By Paul Hay
THE RECENT report, Doing Business 2014: Understanding Regulations for Small and Medium-Sized Enterprises, is one of a long-standing series of co-publications of the World Bank and International Financial Corporation, which records the global competitiveness of 189 nations from 2012 to 2013. Sixteen of these nations are Caribbean: Fifteen are CARIFORUM member states.
The current and previous ranking of these nations is shown in table 1. My immediate observation was that the Caribbean’s longest-standing independent nation – Haiti – was ranked last at 177, while the only non-CARIFORUM and dependent nation – Puerto Rico – was ranked first at 40; and these positions were unchanged from the previous year.
|Caribbean Nation||Population (Millions)||Income (US $)||2013||2014|
|Antigua & Barbuda||0.1||12,640||63||71|
|Puerto Rico (US)||3.7||18,000||41||40|
|St. Kitts & Nevis||0.1||13,330||96||101|
|St. Vincent & the Grenadines||0.1||6,380||75||82|
In “Political Independence and Economic Development in the Caribbean,” I took a look at the Caribbean phenomenon that larger independent nations, like Haiti, generally have lower-income economies compared to the smaller dependent ones, like Puerto Rico: as it is in this case.
The article concluded that initial obstacles faced by the then newly independent nations were being overcome notably through the effort of the Organization of Eastern Caribbean States (OECS) and the Caribbean Community (CARICOM).
However, it is now apparent that much work still remains to be done.
In “Doing Business in the Caribbean: Lessons from Singapore,” I benchmarked the performance of Barbados, Jamaica, and Trinidad and Tobago in one indicator, from “Doing Business 2013,” against the top ranked Singapore, which is once again first in “Doing Business 2014.”
In my article, I indicated that Singapore shared a similar history and, in the 1960s, similar economic structures and institutions to the Anglophone Caribbean islands. But, it has subsequently achieved a greater level of development, and now consistently excels in the Global Competitiveness Index.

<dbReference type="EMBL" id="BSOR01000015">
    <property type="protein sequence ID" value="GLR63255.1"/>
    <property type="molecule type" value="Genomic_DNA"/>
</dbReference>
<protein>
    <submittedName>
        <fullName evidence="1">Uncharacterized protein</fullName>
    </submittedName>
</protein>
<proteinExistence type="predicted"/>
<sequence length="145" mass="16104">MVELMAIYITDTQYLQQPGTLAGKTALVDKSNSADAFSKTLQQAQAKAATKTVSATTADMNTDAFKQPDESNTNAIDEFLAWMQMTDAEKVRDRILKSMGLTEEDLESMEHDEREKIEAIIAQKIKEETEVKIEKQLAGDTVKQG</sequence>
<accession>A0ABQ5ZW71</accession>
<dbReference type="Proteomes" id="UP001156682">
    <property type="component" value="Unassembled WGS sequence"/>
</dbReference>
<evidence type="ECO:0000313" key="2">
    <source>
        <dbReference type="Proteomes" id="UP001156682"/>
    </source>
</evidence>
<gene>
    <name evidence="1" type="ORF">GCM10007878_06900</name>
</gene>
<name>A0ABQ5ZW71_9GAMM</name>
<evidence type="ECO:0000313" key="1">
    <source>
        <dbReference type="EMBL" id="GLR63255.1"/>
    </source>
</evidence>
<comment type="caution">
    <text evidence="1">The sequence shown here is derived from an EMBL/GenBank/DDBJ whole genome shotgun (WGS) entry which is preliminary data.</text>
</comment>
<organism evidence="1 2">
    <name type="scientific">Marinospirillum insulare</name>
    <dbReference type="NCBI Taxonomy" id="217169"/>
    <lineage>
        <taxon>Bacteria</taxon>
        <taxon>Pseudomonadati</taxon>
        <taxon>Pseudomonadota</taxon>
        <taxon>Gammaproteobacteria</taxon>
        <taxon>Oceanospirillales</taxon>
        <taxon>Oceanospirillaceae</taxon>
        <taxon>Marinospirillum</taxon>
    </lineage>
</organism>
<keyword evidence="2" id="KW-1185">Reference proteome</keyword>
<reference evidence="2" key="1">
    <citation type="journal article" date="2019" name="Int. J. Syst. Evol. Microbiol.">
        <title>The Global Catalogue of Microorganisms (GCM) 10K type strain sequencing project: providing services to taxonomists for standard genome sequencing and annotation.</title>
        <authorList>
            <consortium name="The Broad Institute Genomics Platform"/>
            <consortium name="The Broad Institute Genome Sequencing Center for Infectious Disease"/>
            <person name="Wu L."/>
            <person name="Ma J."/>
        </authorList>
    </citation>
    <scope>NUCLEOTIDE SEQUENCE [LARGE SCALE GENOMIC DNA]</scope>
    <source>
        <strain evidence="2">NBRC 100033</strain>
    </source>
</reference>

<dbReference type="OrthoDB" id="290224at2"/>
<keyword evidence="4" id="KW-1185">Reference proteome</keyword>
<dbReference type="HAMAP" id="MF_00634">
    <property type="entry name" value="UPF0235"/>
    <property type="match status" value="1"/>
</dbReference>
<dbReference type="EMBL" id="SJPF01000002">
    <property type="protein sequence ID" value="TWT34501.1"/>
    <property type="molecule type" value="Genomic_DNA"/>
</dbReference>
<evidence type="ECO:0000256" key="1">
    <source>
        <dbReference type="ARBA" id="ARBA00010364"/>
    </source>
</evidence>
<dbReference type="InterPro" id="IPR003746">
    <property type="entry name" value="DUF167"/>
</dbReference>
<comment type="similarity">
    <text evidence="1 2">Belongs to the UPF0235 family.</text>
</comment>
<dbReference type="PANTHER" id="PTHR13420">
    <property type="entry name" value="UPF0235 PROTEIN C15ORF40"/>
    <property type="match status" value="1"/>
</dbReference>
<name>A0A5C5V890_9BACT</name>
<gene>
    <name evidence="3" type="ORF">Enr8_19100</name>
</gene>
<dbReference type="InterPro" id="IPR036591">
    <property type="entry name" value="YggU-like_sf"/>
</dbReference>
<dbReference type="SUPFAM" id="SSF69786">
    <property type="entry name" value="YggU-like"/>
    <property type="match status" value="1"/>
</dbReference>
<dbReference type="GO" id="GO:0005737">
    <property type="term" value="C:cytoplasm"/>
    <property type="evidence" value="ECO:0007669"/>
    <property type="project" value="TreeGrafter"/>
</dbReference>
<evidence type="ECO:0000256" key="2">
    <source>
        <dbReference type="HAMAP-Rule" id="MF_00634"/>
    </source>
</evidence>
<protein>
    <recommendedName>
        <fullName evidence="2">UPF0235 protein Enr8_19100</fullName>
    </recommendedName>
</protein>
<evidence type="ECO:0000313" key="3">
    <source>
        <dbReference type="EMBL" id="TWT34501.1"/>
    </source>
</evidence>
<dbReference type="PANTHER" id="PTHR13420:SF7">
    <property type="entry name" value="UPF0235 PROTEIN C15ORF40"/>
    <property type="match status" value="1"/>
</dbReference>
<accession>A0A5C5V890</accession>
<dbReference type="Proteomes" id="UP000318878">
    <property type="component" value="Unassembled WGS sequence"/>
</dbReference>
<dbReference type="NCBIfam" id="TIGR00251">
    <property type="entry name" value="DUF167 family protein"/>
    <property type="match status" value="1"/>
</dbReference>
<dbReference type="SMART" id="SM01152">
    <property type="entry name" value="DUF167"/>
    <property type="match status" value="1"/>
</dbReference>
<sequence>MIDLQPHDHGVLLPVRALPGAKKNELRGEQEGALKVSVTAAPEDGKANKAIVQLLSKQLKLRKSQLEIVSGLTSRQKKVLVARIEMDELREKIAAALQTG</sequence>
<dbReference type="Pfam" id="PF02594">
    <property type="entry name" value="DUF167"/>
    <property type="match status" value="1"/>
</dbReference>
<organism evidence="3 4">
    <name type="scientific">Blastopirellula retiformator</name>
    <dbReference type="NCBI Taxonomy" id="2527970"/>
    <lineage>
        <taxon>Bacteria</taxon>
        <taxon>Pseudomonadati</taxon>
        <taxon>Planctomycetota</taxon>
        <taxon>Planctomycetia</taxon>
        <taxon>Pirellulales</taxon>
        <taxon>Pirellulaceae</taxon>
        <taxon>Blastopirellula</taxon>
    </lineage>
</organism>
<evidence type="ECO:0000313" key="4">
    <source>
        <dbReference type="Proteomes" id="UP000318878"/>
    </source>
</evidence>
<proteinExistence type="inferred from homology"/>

Singapore is now host country of the APEC Secretariat. If you have never heard of APEC, neither did I. But, APEC stands for Asia-Pacific Economic Cooperation. Founded in 1989, it is a forum that is committed to three main pillars: liberalization of trade and investment, business facilitation, as well as economic and technical cooperation.
APEC comprises 21 nations whose economies constitute 54% of the world’s GDP and 44% of global trade. If that is not impressive enough, the four highest ranked nations are members of APEC: including USA: on whom Puerto Rico is a dependant.
Regional factors play a part in driving reforms in the business regulatory environment of APEC member states. APEC concentrates reform in institution, regulation, and policy to facilitate more efficient markets and reduced trade barriers in their region.
There is still much variation in the performance of APEC member states: ranging from Singapore at 1 to Indonesia at 120. However, variation in the Caribbean amounts to 137, which has increased from the previous year: because Puerto Rico advanced 1 place and Haiti fell 3 places. But, no member of APEC has a low-income economy, such as Haiti.